New Posts  All Forums:Forum Nav:

Taking on a partner?

post #1 of 17
Thread Starter 
Are any of you involved in a business partnership or have you been? I am considering taking on a partner and expanding my business from catering/take home meals/lunches to go to more of a cafe/bakery.

Before I type out the details and explicit questions, I wanted to find out if any of you have experience taking on a partner in an existing business. I'm off to work and will check in later from there. Thanks in advance.
post #2 of 17
Taking on a partner in an already existing business can be a very tricky thing. The original owner has to be willing to allow others to make decisions for their "baby". Easier said than done.
Wisdom comes with age, but sometimes age comes alone.
Reply
Wisdom comes with age, but sometimes age comes alone.
Reply
post #3 of 17
My first response, DON'T DO IT!!!!!!!!!!!!!!!

Lentil,
I do have many thoughts on the subject. My personal experience cost me approx: $ 95,000. So you can see I'm very bias.
I can tell you the most important item in any type of partnership is how to disolve it.
Please use me for questions, I made a few mistakes.
I have also consulted to a great partnership.
Jeff
FOR YEARS I LIVED TO WORK! NOW I WORK TO LIVE!
Reply
FOR YEARS I LIVED TO WORK! NOW I WORK TO LIVE!
Reply
post #4 of 17
The trouble with a partnership is the shifting of responsiblity (and/or blame). If you do something with a partner, spell out the responsibilities to the finest detail possible. You don't want to get stuck with problems that might arise because your partner has shifted all the responsibility to you.
post #5 of 17
I can't agree with Panini more. Partnerships should only be seen as a last ditch effort. Something else about partnerships- they should only be based on mutual NEED. Not anything else. I, like Panini can tell you horror stories of partnerships gone terribly awry. And like a bad marriage the people involved thought they could make it work only to find both friendships and finances almost destroyed....
What a relief! To find out after all these years that I'm not crazy. I'm just culinarily divergent...
Reply
What a relief! To find out after all these years that I'm not crazy. I'm just culinarily divergent...
Reply
post #6 of 17
I have drafted literally over a hundred partnership agreements and not a single one of them addresses all of the situations you will run across because its an ever cahnging landscape. You can try & memorialize most of the management responsibilities, hours required to the job, division of profits, etc., but I guarantee there will be gaps.

If you really want a partner, take on a younger associate and train them to work with you while giving them a new area to develop, such as the storefront you were talking about. You control the $$ and the operations so if it doesn't pan out (bad joke for a bakery, I know...), you can control shutting it down.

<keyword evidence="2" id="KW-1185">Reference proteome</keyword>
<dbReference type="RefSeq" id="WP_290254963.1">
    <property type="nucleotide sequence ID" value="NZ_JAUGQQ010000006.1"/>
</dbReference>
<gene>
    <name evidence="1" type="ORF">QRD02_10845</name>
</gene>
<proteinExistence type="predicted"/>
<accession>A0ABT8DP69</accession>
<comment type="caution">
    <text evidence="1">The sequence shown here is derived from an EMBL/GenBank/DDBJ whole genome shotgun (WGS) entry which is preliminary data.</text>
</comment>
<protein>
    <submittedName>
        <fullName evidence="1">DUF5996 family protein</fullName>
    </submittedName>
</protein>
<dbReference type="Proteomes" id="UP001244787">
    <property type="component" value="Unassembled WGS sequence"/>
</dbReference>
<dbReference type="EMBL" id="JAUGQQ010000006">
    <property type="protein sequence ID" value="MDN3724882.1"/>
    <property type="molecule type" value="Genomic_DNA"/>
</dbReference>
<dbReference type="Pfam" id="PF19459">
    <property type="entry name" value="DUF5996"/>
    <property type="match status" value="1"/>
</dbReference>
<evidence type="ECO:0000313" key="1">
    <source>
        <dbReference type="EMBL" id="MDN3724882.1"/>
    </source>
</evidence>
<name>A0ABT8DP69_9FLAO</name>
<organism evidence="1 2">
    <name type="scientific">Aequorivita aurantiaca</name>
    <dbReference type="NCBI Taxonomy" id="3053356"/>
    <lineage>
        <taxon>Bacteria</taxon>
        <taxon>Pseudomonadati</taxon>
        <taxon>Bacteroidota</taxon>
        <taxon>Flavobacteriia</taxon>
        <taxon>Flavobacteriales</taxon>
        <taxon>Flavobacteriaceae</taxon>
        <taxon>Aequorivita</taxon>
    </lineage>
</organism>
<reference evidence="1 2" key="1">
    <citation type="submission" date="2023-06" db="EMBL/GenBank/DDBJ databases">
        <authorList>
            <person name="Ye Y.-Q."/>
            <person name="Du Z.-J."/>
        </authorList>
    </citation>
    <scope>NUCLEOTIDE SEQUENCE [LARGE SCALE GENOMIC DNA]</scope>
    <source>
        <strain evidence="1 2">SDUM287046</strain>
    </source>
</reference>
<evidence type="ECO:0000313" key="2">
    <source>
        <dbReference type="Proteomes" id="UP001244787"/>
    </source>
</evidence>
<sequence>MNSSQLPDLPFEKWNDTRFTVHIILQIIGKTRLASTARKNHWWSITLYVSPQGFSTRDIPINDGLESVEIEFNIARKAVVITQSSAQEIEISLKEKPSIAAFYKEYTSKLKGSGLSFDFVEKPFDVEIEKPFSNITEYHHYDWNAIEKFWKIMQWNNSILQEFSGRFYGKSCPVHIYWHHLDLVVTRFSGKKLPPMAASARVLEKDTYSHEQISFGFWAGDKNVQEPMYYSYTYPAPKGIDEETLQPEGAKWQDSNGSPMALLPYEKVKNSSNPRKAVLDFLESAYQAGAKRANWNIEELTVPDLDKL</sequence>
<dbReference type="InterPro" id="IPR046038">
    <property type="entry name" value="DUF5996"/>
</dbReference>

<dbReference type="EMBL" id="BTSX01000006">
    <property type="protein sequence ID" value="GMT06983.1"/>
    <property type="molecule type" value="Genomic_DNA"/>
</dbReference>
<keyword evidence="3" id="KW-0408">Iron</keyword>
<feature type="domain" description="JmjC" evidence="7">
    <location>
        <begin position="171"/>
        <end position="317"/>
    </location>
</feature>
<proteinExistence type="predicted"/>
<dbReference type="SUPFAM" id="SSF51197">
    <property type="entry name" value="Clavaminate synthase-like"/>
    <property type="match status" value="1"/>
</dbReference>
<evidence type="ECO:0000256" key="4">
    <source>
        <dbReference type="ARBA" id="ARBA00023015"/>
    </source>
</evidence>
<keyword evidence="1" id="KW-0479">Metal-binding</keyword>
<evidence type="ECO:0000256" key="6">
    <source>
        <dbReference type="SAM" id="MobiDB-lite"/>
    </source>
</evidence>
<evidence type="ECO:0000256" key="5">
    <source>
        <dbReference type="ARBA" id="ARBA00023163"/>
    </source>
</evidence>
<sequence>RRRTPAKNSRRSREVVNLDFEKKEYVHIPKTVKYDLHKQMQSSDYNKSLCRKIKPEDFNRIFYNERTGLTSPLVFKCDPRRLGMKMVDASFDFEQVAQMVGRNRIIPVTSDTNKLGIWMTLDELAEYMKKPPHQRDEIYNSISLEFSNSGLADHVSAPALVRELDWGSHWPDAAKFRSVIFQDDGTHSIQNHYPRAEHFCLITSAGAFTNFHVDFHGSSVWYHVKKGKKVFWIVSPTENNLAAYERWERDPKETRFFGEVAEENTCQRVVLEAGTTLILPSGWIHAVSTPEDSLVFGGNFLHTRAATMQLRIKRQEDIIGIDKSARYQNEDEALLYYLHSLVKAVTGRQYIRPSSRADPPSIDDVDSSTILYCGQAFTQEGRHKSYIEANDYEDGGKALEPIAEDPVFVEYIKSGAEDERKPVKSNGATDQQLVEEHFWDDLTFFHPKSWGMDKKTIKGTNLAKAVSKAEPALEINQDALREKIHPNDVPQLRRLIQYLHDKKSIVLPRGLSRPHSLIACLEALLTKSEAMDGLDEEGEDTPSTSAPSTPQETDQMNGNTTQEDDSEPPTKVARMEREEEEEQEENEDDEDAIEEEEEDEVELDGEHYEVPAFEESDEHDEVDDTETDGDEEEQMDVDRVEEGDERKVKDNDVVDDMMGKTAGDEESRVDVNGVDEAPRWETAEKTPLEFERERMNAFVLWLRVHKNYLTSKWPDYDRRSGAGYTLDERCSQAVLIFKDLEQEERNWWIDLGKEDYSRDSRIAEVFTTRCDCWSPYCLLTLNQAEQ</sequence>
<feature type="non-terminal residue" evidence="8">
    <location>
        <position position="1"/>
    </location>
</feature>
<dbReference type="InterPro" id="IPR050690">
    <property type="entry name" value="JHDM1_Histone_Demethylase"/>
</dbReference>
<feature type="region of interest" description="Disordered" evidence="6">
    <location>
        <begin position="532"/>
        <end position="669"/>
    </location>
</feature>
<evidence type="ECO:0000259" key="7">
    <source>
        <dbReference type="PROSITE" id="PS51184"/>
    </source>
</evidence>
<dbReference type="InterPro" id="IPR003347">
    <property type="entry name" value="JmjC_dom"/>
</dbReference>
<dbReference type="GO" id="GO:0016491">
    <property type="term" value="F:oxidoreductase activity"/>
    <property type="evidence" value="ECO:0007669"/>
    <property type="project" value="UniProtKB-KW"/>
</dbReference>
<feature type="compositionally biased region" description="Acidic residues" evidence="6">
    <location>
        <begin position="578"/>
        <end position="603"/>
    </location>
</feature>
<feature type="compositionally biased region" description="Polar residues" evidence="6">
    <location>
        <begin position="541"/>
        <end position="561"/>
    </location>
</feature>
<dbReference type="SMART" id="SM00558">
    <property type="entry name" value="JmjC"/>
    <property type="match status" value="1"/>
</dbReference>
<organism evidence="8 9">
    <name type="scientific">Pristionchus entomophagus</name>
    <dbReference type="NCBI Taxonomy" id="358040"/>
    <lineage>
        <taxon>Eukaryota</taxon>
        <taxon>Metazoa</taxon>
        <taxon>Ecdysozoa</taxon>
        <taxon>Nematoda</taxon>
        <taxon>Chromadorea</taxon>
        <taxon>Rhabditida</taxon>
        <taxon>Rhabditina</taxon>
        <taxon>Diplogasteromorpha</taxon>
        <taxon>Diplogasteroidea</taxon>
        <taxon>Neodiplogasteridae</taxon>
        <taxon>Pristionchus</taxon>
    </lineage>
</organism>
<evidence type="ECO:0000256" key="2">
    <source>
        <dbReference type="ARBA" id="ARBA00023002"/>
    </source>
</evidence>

post #7 of 17
A partnership is a marriage. The courtship goes well, the honeymoon includes incidents worthy of forgiveness then things get serious. If you are dead set on forming a partnership make sure you each consult independent attorneys to form the partnership agreement. If there's an attorney that could possibly represent both of your interests I haven't met him. Attorney's don't work for free but the money you invest up front could save you bug bucks when the honeymoon is over. The other thing partnerships do so very well is destroy friendships. But that's another story.
If your partnership interest is founded upon a need for capital you may want to work out an agreement (using an attorney) that clearly describes who makes the operational and management decisions and at what point the "investor" receives recognition for input. But, if I were your investor, I'd be considering a demand note to protect my investment. Your attorney can explain that level of power.
post #8 of 17
Thread Starter 
What a lot to think about! I appreciate all your replies and will mull them over with a glass of wine when I get home.

To answer the mutual need point, there is that. I am at the point where I want the business to expand, but don't have the capital to invest. I'm already working 12 hour days just to keep my head above water, but can't make more money without help. Hiring on more employees means more $$ for workman's comp, state and fed taxes- the whole bit. A partner who feels the same way I do is what I need or I'm thinking the alternative is to close the doors.

My potential partner is a woman my age who is a caterer and professional baker. She's been working independently out of an inn that's been closed for a couple of years with the promise of fulltime employment when the inn reopens. That doesn't seem to be happening. They're stringing her along to have a warm body in the inn so they don't have to be. It's a long story that I won't get into here.